So, are you denying that, or not? (I can’t tell.)

    Henry: “And why does a paradox seem to be true and false? Because of the limits of human logic.”

    But there “human logic” is being used in an equivocal sense. It evident from history that the resolution of paradoxes may require extremely careful thinking over a long period of time (e.g. Zeno’s paradoxes and Moore’s paradox). Humans think in a cloudy way. This can be described as a “limit of human logic”. That kind of limit is all you have provided evidence for.

    But you have gone further, and claim that logic itself fails (e.g. your claim that the law of non-contradiction is not relevant in some times and places). And this you have provided no evidence for.

    • February 17, 2010 3:15 pm

      Paul

      Depends what you mean by “acting in harmony.” God doesn’t will to eat. And again, you continue to ignore the person. The person is the divine person. God died, as Brendan said. A Divine person, someone who cannot hunger, hungers! That is the whole complexity you have yet to deal with. Someone who cannot hunger, hungers. That is the paradox.

      And that you just assume “thinking it out a long time will resolve the issue” shows you have not grasped the logical difficulty like Moore’s paradox. And you still have not answered me about the self-contradiction involved in saying “God is simple.” It really is that simple. I’ve done the work for you. I could add more examples, but you have not yet dealt with the ones I provided. You just keep doing as I said.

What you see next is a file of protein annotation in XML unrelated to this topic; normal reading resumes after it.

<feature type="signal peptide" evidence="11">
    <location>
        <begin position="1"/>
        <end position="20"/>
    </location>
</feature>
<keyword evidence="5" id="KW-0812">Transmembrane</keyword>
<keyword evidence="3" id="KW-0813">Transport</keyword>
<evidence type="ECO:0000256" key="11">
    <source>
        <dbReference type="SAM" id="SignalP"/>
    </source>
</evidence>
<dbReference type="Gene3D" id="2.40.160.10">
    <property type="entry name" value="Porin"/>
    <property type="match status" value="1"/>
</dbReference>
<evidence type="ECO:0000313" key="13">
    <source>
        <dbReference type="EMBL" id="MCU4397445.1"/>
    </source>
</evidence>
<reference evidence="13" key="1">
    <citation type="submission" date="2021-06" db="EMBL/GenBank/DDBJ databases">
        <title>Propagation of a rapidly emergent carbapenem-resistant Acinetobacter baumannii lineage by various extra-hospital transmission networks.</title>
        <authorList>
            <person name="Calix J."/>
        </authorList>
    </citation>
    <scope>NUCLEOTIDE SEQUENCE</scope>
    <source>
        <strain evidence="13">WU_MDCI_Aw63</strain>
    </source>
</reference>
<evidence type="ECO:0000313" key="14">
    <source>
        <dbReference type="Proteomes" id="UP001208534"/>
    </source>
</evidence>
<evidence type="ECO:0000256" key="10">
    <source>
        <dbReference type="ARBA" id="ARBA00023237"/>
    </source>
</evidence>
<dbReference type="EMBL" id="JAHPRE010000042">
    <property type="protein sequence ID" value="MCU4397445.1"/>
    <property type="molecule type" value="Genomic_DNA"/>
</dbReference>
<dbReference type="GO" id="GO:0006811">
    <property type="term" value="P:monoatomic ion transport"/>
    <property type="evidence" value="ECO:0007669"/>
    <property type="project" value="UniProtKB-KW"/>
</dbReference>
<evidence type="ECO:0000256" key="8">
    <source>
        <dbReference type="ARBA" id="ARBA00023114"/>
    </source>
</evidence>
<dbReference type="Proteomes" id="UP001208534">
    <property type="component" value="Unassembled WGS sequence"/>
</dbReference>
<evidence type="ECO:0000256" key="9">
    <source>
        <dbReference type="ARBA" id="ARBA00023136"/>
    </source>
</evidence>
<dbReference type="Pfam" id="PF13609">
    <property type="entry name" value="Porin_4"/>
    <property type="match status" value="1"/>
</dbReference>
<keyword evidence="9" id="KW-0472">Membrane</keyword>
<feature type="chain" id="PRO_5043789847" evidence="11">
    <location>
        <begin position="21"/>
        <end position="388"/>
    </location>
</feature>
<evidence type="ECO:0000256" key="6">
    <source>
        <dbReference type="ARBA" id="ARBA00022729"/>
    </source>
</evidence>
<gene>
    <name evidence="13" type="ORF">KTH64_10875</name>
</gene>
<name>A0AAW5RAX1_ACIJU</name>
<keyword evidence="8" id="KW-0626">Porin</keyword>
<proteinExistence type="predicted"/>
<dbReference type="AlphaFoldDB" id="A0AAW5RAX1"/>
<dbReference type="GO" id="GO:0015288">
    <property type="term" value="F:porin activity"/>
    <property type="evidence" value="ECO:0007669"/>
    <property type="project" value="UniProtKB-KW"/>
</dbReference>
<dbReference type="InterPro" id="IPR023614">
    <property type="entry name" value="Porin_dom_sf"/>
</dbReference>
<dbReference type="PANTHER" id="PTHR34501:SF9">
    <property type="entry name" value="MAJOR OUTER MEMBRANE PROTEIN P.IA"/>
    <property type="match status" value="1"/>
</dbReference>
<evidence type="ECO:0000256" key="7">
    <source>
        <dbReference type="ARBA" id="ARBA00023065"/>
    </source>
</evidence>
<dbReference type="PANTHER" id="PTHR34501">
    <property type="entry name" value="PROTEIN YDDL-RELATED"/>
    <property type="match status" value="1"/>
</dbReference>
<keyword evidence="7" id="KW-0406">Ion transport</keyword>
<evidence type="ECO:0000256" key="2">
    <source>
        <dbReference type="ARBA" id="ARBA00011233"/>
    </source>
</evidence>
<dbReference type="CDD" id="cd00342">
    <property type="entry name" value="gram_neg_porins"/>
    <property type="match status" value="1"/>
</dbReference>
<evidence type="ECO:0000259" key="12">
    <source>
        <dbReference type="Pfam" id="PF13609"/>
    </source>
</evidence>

12. Dan permalink
    February 17, 2010 6:40 pm

    The “games” Henry mentions in his post are a perfect example of a contradiction that Paul is requesting.

    If God is omnipotent, is He subject to the law of contradiction? If He is, then of necessity He is not omnipotent. If He is not, then Henry is correct.

    A further analysis of the question only confirms Henry’s point. The question is intrinsically illogical. By defining omnipotence as “power without limit” requires that an “if x” question will always result in a “yes” answer, regardless of the context of x. This includes whether x contradicts any other x, which is a violation of the law of non-contradiction.

Comments are closed.

Follow

Get every new post delivered to your Inbox.

Join 874 other followers

%d bloggers like this: